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Shoe Zone profits fall after bruising year, but turnaround goes on

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today Jan 8, 2020
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Budget footwear retailer Shoe Zone issued its preliminary results on Wednesday and they painted a weak picture for the period ended October 5 2019, but there were also signs of hope for the future as the firm’s store upgrades continued and yielded stronger results.


Shoe Zone



The UK's largest value footwear retailer (it has around 500 stores and employs 3,500 people) said revenue rose only 0.9% to £162m but the product gross margin was maintained at 62.7%. However, the latest period covered 53 weeks compared to 52 weeks a year earlier so the result was weaker than it looked when taken on a directly comparable basis.

It also said statutory underlying profit before tax fell to £9.6m from £11.3m and the company’s cash balance was down to £11.4m from £15.7m following £1.5m higher capex spend and a £4m special dividend paid in the year.

The company, whose stores are mainly in town centres, has been steadily converting a percentage of its store estate to a big box format and had 21 such openings last year, giving it a total of 45 big box stores by the end of December. They contributed revenue of £15.6m, up from £7.1m a year earlier. These stores, which sell the firm’s own brands, as well as labels such as Clarks, Skechers and Hush Puppies, are the big hope for the future and more conversations are planned for this year.

But they’re not the only focus and the company also said it staged a successful trial of four new and slightly-more-premium ‘hybrid’ town centre stores that mix elements of the big box format with its more regular shops. It plans to convert a further 20 in 2020.

And importantly for its stores given the state of UK fashion retail at present, it achieved a 23.6% reduction on rents across 60 town centre lease renewals.

The company is also investing in boosting e-tail and said its digital revenue growth was 9.2% to £10.6m during the year, with that growth weighted to H2. It said it has over a million “engaged users” on the shoezone.com database.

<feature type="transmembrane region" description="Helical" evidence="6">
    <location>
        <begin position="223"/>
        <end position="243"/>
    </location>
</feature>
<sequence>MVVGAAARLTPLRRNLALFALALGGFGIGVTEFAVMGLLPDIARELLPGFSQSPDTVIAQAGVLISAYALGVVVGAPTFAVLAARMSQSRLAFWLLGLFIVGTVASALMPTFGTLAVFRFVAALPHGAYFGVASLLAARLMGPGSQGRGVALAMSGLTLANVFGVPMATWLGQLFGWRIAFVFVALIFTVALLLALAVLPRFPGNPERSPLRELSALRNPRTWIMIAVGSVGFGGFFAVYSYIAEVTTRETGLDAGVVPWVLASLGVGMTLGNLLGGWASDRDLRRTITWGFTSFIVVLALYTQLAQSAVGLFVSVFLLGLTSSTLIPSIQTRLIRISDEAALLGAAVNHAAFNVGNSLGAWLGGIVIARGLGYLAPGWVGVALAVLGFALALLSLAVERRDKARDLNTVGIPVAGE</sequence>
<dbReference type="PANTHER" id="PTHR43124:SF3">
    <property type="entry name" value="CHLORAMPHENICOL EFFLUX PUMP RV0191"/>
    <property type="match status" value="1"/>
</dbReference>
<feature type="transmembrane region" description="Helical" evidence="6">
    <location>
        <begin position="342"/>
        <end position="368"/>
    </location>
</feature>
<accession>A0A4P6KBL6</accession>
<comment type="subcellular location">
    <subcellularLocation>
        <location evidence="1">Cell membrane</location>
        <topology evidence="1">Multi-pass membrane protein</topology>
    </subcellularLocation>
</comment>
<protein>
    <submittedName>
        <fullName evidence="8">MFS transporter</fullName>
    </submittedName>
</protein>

The company sells around 18m pairs of shoes a year at an average price fo £10 but other initiatives in the past year included the relaunch of its more “premium” own-brand Lilley & Skinner, which contributed £535,000 in sales. The brand has a higher-priced offer with women’s shoes at around £30 and boots for around £50. These are sourced direct from its existing manufacturer base and "consistently deliver margins in excess of 70%”. 

But despite such positive developments, it’s clear that the year was a tough one as its CEO exited on the back of weak sales and executive chairman Anthony Smith returned to the CEO’s post.

So what he have to say? Smith admitted that it had been “a difficult year” but hailed the revenue rise and the fact that underlying profit before tax was “marginally ahead of our revised expectations following our revaluation of freehold property”.

He also put his support behind physical retail. “Town centre stores remain an important component of our proposition,” he said “and we don't agree with doomsayers referring to the inevitable ‘death of the high street’.”

But he also had plenty to say about the costs that are crushing many retailers with physical stores: “It's stark that over the past 10 years the rates paid as a proportion of our rent has increased from 26.4% in 2009 to 54.3% in 2019. Despite rationalising our store estate, the value of rates paid has increased by £700k despite having 38% fewer stores and 30% lower sales". 

The issue of business rates has been one that has occupied many retailers with physical stores and he’s not the first to rail against the disproportionately large burden that store-based retailers shoulder compared to the rest of the business community and especially compared to pureplay e-tailers.

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